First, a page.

We cannot in good faith review all these new canon Star Wars books without addressing the first film of the Disney Era. As strong as the urge to just geek out over The Force Awakens is, an analysis of this film must be conducted objectively. With the crazy amount of press leading up to Episode VII, it would be easy to get overhyped and expect too much from the film. That being said, this review will go over what was good, what was bad, and what we can expect from Episode VIII and other future installments to the franchise. Spoilers will be kept to an absolute minimum within the confines of this review; there will be no crucial plot details in this review. However, please be warned that there will be a few minor spoiler-ish elements of the film mentioned.

It has been 30 years since the end of Episode VI. A lot has happened in that timeframe, giving The Force Awakens the traditional Star Wars feel of “this is part of a MUCH larger story”. This was frustrating at first; fans want that three-decade gap to be filled in. Overall this was a good choice, but there were parts of the film where audiences do not really know enough about what was going on to care. Viewers obviously know “Light Side good, Dark Side bad” but that can only hold you over so much.

The new protagonists did an excellent job of keeping up with the old stars. Now that we have a new generation of heroes fighting alongside the old guard, we cannot help but compare them. Although all the main characters are deeply involved in the films events, we no longer see everything resting on the shoulders of our beloved characters from the original trilogy. Luke, Han, and Leia have become old warriors and serve more as mentors to the new blood than anything else. This too was an excellent decision; the old Star Wars Expanded Universe really got stale when it was only those three who could ever save the galaxy from whatever new threat had popped up.

While The Force Awakens was traditional Star Wars, it was almost too traditional. It is understandable to put in scenes similar to parts of the previous films as throwbacks, but for large portions of this movie it felt like they were just rehashing pieces of Episode IV. Even as they did this, it felt underwhelming due to the lack of knowledge regarding the new canon. In the original film, fans could watch just the movie and know nothing else about Star Wars. That was enough to let us know that the evil Empire had taken over and that the Rebel Alliance was the galaxy’s last hope because there was no other Star Wars material prior to that movie. In this film, we know nothing about the state of the galaxy at large other than the First Order is growing in power and becoming a threat to the vaguely mentioned Republic. For whatever reason, the Republic military is (secretly?) funding a Resistance instead of dealing with this problem directly. Why? The film explains in-depth that people know the Force is real and the Dark Side is a threat. The First Order is being run by Dark Side people, so go fight them! Problem solved.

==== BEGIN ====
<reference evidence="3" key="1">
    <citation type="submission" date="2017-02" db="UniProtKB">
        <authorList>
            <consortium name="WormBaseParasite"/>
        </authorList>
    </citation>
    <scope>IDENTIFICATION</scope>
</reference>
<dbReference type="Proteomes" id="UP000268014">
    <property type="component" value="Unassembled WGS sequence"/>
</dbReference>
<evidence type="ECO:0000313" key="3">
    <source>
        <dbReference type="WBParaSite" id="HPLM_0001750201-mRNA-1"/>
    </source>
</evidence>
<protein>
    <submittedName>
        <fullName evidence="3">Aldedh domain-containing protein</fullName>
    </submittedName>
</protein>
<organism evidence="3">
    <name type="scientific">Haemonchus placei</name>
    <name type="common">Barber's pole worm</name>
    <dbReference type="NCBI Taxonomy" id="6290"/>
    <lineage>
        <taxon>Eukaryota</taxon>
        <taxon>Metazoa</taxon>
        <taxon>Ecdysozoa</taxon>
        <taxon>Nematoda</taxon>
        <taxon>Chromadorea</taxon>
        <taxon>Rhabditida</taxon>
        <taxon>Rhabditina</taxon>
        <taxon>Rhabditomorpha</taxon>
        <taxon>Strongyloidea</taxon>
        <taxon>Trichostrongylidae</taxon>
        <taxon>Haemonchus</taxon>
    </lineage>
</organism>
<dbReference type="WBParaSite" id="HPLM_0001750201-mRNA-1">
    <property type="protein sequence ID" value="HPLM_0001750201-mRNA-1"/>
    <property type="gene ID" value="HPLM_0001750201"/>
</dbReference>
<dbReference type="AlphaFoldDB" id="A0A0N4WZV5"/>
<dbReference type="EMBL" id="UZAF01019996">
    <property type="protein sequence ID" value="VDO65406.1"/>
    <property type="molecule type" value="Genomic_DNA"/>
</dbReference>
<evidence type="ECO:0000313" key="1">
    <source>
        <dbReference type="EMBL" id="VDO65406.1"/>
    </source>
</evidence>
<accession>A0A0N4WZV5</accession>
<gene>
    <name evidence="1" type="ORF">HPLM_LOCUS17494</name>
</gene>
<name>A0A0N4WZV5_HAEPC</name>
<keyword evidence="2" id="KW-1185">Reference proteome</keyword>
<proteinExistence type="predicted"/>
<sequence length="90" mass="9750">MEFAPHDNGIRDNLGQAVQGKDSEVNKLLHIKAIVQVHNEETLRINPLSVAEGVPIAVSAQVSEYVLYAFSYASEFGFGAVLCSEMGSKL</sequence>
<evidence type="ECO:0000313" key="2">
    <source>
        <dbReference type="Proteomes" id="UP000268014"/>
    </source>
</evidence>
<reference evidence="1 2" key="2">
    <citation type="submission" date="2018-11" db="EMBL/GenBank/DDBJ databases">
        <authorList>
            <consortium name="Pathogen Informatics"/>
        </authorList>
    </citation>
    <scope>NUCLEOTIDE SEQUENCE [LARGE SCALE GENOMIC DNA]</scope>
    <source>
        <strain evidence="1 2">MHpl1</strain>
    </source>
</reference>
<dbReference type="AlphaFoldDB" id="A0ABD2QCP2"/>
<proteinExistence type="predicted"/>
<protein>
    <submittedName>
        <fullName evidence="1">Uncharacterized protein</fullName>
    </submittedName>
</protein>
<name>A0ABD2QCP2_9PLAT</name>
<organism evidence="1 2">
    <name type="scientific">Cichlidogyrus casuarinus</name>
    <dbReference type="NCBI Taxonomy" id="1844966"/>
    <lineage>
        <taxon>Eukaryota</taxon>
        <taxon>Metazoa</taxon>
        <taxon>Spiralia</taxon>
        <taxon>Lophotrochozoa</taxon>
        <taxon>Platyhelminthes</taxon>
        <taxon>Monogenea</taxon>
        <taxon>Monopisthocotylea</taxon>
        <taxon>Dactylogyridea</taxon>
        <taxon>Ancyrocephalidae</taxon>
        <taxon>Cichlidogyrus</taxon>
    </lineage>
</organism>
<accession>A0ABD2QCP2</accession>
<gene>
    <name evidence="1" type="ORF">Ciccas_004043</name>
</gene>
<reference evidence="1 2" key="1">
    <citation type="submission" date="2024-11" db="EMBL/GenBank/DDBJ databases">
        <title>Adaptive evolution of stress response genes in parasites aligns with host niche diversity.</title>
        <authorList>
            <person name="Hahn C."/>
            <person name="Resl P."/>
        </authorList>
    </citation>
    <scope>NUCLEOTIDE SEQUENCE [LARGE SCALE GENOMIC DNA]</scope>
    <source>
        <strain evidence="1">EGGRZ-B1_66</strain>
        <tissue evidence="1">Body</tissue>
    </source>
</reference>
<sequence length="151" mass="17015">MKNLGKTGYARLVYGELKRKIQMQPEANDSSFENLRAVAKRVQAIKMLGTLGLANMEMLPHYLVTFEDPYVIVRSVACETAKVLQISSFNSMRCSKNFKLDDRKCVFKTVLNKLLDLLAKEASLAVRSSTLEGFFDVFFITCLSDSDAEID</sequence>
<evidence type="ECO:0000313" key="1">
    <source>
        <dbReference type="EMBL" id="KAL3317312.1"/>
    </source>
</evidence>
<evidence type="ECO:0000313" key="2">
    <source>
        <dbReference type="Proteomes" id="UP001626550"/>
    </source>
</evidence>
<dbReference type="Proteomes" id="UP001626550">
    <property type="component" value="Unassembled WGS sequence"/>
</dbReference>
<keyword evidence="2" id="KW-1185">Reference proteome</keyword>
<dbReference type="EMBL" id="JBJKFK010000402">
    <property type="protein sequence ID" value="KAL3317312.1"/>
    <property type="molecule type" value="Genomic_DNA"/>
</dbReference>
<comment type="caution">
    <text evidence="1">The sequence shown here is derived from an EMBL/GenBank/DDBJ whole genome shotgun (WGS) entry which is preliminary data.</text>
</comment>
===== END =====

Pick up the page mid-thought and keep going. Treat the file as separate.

Another major issue with the film was Kylo Ren, the new Dark Side bad guy. He starts off ok at the beginning of the film, when his role and motives are mysterious and vague. But the more we learned about this guy, the less likable he became. His character is more reminiscent of a spoiled, angry child than anything else; he is extremely different from the Sith villains in the other trilogies, and not in a good way. By no means did Adam Driver do a bad job of portraying the character. The issue was with the character himself and how Kylo Ren was written.

A big part of the Star Wars universe has always been the spaceships, lasers, and other futuristic technology. The Force Awakens does not seem to hold a lot of consistency with what weapons are capable of. The strength of lasers, even multiple shots fired from the same gun, seem to do as much damage to their target as the scene calls for. While this is not a big issue for the film, it can be annoying for fans of the technology in sci-fi franchises.

While there is so much more that could be said about The Force Awakens, further discussion could be hovering dangerously close to major spoiler territory. Obviously, you should go see the film if you have even the slightest interest in this type of movie. Overall the film was good; not great, but good. It is a hard movie to judge since it is only the first part of a new trilogy but (especially compared to Episode I) we are off to a great start so far.

December 20, 2015